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AMA: Payers Moving Too Slowly on Prior Authorization Fixes

Payers are not working quickly enough to address significant burdens associated with prior authorizations, the AMA asserts.

Prior authorization and physician burdens

Source: Thinkstock

By Jennifer Bresnick

- Physicians are still frustrated by problematic prior authorization (PA) procedures and believe that health payers are moving too slowly on necessary solutions, finds a new survey by the American Medical Association (AMA).

Building on data released earlier in 2019, which showed near-universal dissatisfaction with PA protocols, the AMA is again urging health plans to reduce the administrative burdens associated with the pre-approval process.

“While health plans and benefit managers contend that PA programs are important to control costs, providers often find these programs to be burdensome and barriers to the delivery of necessary patient care,” the professional organization wrote.

To combat perceptions of burden while maintaining the benefits of PA for controlling costs, the AMA collaborated with other major industry groups to develop a framework for using PAs effectively.

The American Hospital Association, AHIP, Blue Cross Blue Shield Association, MGMA, and the American Pharmacists Association all signed off on the 2018 Consensus Statement on Improving the Prior Authorization Process.

READ MORE: CAQH CORE Urges Industry Collaboration on Prior Authorizations

Yet the AMA believes that industry stakeholders are not moving quickly enough to address the shared areas of concern, such as targeting PAs to specific situations, embracing automation, and improving transparency and communication around the PA process.

A survey of 1000 practicing physicians confirms the group’s concerns, the AMA contends.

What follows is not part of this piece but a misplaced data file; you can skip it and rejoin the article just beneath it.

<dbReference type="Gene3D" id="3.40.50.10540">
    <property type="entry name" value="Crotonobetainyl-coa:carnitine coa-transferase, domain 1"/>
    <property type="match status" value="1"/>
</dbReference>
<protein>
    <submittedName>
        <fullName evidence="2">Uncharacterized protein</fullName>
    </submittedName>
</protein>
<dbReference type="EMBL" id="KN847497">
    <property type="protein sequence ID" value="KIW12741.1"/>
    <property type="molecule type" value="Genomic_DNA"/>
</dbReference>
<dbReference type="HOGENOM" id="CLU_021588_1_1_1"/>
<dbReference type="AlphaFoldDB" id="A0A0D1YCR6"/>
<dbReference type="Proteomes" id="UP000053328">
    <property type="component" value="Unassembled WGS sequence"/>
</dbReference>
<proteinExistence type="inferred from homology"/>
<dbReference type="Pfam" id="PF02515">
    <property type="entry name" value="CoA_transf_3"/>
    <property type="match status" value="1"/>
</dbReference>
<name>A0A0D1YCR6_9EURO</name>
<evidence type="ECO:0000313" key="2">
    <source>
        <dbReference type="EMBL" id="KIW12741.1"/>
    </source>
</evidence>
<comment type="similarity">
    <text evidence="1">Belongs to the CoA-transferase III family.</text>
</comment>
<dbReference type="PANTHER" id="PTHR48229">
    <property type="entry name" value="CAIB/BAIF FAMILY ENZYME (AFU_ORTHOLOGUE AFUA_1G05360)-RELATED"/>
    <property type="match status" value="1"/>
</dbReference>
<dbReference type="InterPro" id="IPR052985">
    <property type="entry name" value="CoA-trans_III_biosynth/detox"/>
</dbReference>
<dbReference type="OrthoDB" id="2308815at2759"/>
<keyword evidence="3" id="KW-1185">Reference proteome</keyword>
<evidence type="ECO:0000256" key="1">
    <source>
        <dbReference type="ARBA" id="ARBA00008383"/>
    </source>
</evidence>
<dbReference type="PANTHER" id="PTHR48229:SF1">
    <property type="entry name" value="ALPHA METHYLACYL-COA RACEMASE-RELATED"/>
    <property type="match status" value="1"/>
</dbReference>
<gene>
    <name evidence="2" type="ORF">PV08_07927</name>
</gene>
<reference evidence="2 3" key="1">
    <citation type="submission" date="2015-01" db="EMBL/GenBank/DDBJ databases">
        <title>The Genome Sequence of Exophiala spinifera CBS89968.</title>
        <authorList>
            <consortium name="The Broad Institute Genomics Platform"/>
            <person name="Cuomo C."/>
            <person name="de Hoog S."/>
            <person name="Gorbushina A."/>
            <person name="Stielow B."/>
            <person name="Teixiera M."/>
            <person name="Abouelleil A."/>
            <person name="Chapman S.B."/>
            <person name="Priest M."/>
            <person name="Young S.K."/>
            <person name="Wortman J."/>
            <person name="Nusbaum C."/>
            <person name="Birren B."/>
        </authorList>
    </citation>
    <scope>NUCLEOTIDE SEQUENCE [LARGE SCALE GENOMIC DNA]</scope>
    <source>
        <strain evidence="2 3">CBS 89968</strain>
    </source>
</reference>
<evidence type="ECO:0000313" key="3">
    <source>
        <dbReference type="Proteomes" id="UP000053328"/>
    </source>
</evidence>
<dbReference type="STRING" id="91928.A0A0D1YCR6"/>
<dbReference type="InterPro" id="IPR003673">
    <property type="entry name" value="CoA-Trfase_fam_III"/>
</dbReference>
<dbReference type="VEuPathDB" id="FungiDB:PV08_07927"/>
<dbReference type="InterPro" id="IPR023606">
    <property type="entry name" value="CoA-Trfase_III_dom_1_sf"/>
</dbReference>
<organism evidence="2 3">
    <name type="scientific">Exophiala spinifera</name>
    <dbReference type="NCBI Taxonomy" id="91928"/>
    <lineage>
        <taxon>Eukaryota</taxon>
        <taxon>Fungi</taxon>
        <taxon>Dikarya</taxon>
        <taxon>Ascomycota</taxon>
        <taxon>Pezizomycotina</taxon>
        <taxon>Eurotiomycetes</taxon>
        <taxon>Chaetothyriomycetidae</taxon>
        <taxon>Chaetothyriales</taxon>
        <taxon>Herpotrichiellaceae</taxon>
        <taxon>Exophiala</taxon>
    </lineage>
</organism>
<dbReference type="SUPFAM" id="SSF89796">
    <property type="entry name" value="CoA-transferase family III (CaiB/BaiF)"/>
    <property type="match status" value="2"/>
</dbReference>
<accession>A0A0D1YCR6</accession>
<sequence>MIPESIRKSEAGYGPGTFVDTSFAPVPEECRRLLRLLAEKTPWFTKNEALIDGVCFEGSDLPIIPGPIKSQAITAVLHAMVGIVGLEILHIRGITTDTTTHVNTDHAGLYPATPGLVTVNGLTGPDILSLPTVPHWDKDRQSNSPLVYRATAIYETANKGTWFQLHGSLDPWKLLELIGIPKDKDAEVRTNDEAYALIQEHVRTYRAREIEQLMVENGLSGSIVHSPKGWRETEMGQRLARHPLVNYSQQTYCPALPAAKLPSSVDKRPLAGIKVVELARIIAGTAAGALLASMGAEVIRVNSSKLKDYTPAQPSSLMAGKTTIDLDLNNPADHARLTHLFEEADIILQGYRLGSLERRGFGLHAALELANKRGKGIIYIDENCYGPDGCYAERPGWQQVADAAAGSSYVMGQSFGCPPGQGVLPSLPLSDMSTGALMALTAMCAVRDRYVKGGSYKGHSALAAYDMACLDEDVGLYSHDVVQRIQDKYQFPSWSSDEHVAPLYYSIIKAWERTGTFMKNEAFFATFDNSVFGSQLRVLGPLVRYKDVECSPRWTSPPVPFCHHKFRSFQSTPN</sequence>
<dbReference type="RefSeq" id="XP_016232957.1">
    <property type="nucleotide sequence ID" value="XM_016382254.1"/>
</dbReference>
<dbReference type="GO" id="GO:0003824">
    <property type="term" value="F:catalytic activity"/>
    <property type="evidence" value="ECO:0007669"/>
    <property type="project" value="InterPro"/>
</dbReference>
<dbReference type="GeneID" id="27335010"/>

For example, payers signing the industry consensus statement agreed to address communication barriers and encourage the adoption of automated, digital techniques for sending and receiving PA information.

“Moving toward industry-wide adoption of electronic prior authorization transactions based on existing national standards has the potential to streamline and improve the process for all stakeholders,” the statement says.

“Additionally, making prior authorization requirements and other formulary information electronically accessible to health care providers at the point-of-care in EHRs and pharmacy systems will improve process efficiencies, reduce time to treatment, and potentially result in fewer prior authorization requests because health care providers will have the coverage information they need when making treatment decisions.”

READ MORE: 91% of Physicians Say Prior Authorizations Negatively Impact Care

However, 69 percent of survey participants said that it is still somewhat or extremely difficult to communicate with payers around prior authorizations.  Physicians find it challenging to determine what services or prescriptions require a PA and what criteria support the decision.

Difficulty with transparency of prior authorizations

Source: AMA

In addition, few physicians are able to conduct PA transactions through modern digital means.  Only 21 percent of providers reported that their electronic health record (EHR) systems are able to support electronic PA for prescription drugs.

About 60 percent of physicians commonly use the phone for PAs related to prescriptions and medical services.  Nearly half of physicians routinely use fax machines for the process.